South Africa still looking for a one-day leader
A captain by any other name should manage just as well. That must be what South African cricket thought when the process to replace Graeme Smith as limited-overs leader began in August 2010.
Two and a half years on, they have been through four captains but have not found a long-term replacement. The search for someone who has security in team position, aptitude, and the willingness to do the job full time is still on, as concerns grow about AB de Villiers' suitability. It is something South Africa have to address seriously as they plan for three ICC events in three years.
Johan Botha was initially named Smith's successor and he was a good choice. Botha is a natural leader who is comfortable enough with himself to know when to delegate and when to take charge. His tactical acumen is solid and he thinks about the game in interesting ways.
But Botha was not kept in the frame for long. He was stripped of the role 11 months on, when South Africa's management structure changed. Following that, he was slowly shifted out of the team to its fringes. Eventually, sensing the end was near, he asked to be released from his national contract to take up a position at South Australia, where he would captain the state team in all formats. Botha last played for South Africa at the World Twenty20 last September and all indications from both him and the administrators are that he will not return to the fold.
When Botha was dislodged, a new think tank was put in place, with de Villiers and Hashim Amla as Smith's sidekicks. Although de Villiers had never captained a team before, at any level, his enthusiasm and team-man attitude made it seem he was perfect for the job. Amla was a less obvious choice, having always shied away from leadership, but he excitedly said he was ready for a different challenge and understood he would be de Villiers' understudy in limited-overs teams, even though he was not a regular in the T20 side at the time.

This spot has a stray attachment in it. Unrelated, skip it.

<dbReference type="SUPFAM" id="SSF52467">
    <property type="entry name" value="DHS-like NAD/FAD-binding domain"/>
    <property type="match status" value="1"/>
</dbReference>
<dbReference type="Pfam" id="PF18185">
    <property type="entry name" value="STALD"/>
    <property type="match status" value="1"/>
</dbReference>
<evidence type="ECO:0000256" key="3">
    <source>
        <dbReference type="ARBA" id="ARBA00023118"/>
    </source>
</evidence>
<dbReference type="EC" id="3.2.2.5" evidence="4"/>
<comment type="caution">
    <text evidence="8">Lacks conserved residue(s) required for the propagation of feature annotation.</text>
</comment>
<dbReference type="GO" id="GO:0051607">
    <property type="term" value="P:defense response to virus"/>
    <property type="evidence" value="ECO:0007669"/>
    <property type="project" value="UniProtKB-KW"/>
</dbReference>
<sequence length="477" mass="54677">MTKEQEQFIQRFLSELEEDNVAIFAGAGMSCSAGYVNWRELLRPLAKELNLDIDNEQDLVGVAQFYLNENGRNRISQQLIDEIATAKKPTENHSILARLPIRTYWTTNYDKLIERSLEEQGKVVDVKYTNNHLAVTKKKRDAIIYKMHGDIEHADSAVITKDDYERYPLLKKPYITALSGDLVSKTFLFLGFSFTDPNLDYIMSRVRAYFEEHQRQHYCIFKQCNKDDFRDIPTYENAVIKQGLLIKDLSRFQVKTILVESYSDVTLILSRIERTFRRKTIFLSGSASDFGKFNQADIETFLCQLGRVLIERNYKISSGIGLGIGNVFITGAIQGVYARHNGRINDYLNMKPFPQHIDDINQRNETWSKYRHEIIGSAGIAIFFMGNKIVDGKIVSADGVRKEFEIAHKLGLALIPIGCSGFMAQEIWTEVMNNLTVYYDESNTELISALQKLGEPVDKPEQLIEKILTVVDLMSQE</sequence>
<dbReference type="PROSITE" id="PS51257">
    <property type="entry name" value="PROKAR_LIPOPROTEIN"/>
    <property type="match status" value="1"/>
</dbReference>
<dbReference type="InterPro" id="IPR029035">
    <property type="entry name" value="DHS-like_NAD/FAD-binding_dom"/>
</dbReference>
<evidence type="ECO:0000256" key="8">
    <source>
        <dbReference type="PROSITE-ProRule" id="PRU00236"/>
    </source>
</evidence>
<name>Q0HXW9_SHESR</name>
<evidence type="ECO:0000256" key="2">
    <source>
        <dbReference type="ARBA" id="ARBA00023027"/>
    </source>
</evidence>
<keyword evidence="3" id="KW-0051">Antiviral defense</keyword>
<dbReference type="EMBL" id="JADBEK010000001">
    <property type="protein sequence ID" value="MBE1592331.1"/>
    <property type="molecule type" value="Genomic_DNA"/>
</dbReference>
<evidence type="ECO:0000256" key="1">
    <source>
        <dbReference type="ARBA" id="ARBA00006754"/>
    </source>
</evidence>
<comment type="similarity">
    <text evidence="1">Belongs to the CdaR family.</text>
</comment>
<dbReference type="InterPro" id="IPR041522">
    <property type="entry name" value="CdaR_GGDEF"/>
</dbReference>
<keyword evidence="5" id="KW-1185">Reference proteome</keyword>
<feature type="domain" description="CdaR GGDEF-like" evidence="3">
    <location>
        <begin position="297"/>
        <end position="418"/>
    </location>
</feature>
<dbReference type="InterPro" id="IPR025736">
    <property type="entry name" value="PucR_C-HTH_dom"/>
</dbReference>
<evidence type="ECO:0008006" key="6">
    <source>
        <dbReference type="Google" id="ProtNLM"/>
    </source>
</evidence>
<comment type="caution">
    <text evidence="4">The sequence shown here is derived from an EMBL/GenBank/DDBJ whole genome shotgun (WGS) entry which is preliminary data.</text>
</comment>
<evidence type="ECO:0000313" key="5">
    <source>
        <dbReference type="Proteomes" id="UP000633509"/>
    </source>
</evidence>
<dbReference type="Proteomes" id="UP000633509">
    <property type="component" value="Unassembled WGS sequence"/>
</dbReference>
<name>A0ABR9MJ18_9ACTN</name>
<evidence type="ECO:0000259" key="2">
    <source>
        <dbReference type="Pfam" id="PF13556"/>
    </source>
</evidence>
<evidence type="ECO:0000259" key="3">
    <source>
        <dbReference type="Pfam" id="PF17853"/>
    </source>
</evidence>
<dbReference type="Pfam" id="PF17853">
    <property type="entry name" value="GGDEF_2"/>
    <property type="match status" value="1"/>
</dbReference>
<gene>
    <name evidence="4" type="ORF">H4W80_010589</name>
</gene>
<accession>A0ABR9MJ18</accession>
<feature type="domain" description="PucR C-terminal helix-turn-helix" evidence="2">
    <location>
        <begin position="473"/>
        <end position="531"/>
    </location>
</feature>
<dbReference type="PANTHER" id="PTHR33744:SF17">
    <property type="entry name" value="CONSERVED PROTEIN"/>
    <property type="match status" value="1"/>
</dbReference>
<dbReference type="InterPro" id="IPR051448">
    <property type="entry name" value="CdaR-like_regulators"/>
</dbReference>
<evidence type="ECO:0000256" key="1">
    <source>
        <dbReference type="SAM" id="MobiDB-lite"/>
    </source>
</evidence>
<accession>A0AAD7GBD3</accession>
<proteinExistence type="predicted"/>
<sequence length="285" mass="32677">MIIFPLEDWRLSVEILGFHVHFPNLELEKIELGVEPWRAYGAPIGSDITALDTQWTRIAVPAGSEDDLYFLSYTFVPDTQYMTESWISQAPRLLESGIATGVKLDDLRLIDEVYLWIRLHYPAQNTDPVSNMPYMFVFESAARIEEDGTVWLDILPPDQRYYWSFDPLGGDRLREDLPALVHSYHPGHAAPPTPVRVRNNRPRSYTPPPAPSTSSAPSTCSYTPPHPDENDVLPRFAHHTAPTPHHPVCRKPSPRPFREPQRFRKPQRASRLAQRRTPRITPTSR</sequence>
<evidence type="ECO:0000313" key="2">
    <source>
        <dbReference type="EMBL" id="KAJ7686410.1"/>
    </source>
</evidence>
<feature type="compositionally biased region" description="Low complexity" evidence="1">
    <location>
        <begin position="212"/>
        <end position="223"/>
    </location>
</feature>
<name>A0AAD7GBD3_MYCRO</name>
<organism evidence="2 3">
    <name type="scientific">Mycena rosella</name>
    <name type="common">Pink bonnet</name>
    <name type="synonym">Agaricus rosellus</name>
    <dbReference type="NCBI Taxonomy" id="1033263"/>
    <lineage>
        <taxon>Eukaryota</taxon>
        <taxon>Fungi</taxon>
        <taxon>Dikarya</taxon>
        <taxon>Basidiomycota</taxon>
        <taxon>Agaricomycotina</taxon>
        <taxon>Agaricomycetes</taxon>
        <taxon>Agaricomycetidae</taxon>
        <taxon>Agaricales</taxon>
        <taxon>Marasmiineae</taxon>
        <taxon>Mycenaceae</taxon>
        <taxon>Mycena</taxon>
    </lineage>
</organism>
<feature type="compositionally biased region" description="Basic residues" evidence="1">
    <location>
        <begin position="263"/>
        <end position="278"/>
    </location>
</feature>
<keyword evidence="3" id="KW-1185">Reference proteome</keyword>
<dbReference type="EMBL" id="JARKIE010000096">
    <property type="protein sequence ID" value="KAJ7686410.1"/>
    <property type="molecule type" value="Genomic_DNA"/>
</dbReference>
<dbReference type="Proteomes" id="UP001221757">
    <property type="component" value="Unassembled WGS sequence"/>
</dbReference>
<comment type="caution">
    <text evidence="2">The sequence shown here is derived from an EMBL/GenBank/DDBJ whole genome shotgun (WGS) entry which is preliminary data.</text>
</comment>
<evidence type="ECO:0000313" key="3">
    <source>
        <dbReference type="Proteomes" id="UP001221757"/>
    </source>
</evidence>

It has been 18 months since those decisions were made and questions are being asked about whether they were the correct ones. De Villiers appears increasingly uncomfortable with the role and Amla has shunned his part in it. Instead Faf du Plessis, who at the time of the appointments was only just starting to establish his place in the ODI side but has since become a regular across all three formats, has captained South Africa in a T20 series and will now take charge of the rest of the ODI series against New Zealand because of de Villiers' suspension.
A slow over rate cost de Villiers the chance to immerse himself in the intricacies of captaincy, as was the plan for this series. To that end, he gave up the wicketkeeping gloves so he could get a different perspective on the game.
It was this time last year, almost to the day, that de Villiers captained South Africa for the first time, against Sri Lanka in Paarl. South Africa won convincingly after scoring 301 and bowling Sri Lanka out for 43. De Villiers was hugely satisfied with the win but looked hassled. He confessed that because things had happened so fast, he wasn't able to have sufficient time with his bowlers to discuss field placements and strategies, and said he felt out of control as the match went on.
He has been in charge in nine more ODIs and eight T20s. Before this series, he said almost exactly the same thing he did after the crushing win over Sri Lanka. He still felt he needed to be closer to the bowlers so that he could communicate better with them and he said felt rushed on the field.
That his concerns were almost identical to what they were a year ago could simply mean de Villiers needs more time to get to grips with captaincy. It could also point to his own uncertainty and indecisiveness, two traits that should appear only in very small quantities in a captain's kit but seem to feature more with de Villiers.